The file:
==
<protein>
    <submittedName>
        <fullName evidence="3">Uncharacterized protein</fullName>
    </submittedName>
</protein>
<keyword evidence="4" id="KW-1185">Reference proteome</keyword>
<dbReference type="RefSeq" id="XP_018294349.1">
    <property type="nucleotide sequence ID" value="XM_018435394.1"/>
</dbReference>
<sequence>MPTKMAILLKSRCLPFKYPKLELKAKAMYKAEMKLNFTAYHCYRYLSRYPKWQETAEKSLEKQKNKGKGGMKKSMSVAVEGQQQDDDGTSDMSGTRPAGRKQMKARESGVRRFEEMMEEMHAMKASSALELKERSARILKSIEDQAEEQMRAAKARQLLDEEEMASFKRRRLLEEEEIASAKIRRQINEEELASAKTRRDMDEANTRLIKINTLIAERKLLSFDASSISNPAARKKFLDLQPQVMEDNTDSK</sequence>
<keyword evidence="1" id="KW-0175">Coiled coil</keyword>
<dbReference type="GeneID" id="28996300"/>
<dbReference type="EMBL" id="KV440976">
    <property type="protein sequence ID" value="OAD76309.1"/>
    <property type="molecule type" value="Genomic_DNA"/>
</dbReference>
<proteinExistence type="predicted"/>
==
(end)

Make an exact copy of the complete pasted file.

<protein>
    <submittedName>
        <fullName evidence="3">Uncharacterized protein</fullName>
    </submittedName>
</protein>
<keyword evidence="4" id="KW-1185">Reference proteome</keyword>
<dbReference type="RefSeq" id="XP_018294349.1">
    <property type="nucleotide sequence ID" value="XM_018435394.1"/>
</dbReference>
<sequence>MPTKMAILLKSRCLPFKYPKLELKAKAMYKAEMKLNFTAYHCYRYLSRYPKWQETAEKSLEKQKNKGKGGMKKSMSVAVEGQQQDDDGTSDMSGTRPAGRKQMKARESGVRRFEEMMEEMHAMKASSALELKERSARILKSIEDQAEEQMRAAKARQLLDEEEMASFKRRRLLEEEEIASAKIRRQINEEELASAKTRRDMDEANTRLIKINTLIAERKLLSFDASSISNPAARKKFLDLQPQVMEDNTDSK</sequence>
<keyword evidence="1" id="KW-0175">Coiled coil</keyword>
<dbReference type="GeneID" id="28996300"/>
<dbReference type="EMBL" id="KV440976">
    <property type="protein sequence ID" value="OAD76309.1"/>
    <property type="molecule type" value="Genomic_DNA"/>
</dbReference>
<proteinExistence type="predicted"/>